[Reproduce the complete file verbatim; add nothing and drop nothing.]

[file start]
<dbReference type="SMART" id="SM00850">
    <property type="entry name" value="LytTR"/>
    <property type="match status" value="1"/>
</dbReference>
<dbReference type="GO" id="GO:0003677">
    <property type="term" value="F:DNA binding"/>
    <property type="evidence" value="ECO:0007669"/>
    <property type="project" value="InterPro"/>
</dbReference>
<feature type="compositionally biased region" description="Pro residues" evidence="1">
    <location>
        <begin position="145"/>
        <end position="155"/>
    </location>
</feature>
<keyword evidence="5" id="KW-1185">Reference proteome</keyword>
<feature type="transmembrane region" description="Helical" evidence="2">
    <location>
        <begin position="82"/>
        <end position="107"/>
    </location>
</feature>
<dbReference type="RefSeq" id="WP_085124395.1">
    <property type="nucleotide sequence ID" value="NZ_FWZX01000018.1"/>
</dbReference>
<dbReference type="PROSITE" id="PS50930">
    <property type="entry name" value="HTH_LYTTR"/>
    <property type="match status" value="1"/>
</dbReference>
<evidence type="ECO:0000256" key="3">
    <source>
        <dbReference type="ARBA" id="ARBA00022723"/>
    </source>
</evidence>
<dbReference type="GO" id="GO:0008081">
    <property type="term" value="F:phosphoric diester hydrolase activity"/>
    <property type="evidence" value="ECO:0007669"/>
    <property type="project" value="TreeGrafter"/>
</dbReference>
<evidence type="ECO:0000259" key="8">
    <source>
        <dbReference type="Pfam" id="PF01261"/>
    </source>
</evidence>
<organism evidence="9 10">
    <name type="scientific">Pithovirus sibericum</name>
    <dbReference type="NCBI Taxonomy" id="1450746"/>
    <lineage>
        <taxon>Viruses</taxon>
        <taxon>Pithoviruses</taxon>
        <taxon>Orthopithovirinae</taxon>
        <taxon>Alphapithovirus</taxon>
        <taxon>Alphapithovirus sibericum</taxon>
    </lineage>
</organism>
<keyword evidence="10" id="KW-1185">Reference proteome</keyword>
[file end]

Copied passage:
<dbReference type="SMART" id="SM00850">
    <property type="entry name" value="LytTR"/>
    <property type="match status" value="1"/>
</dbReference>
<dbReference type="GO" id="GO:0003677">
    <property type="term" value="F:DNA binding"/>
    <property type="evidence" value="ECO:0007669"/>
    <property type="project" value="InterPro"/>
</dbReference>
<feature type="compositionally biased region" description="Pro residues" evidence="1">
    <location>
        <begin position="145"/>
        <end position="155"/>
    </location>
</feature>
<keyword evidence="5" id="KW-1185">Reference proteome</keyword>
<feature type="transmembrane region" description="Helical" evidence="2">
    <location>
        <begin position="82"/>
        <end position="107"/>
    </location>
</feature>
<dbReference type="RefSeq" id="WP_085124395.1">
    <property type="nucleotide sequence ID" value="NZ_FWZX01000018.1"/>
</dbReference>
<dbReference type="PROSITE" id="PS50930">
    <property type="entry name" value="HTH_LYTTR"/>
    <property type="match status" value="1"/>
</dbReference>
<evidence type="ECO:0000256" key="3">
    <source>
        <dbReference type="ARBA" id="ARBA00022723"/>
    </source>
</evidence>
<dbReference type="GO" id="GO:0008081">
    <property type="term" value="F:phosphoric diester hydrolase activity"/>
    <property type="evidence" value="ECO:0007669"/>
    <property type="project" value="TreeGrafter"/>
</dbReference>
<evidence type="ECO:0000259" key="8">
    <source>
        <dbReference type="Pfam" id="PF01261"/>
    </source>
</evidence>
<organism evidence="9 10">
    <name type="scientific">Pithovirus sibericum</name>
    <dbReference type="NCBI Taxonomy" id="1450746"/>
    <lineage>
        <taxon>Viruses</taxon>
        <taxon>Pithoviruses</taxon>
        <taxon>Orthopithovirinae</taxon>
        <taxon>Alphapithovirus</taxon>
        <taxon>Alphapithovirus sibericum</taxon>
    </lineage>
</organism>
<keyword evidence="10" id="KW-1185">Reference proteome</keyword>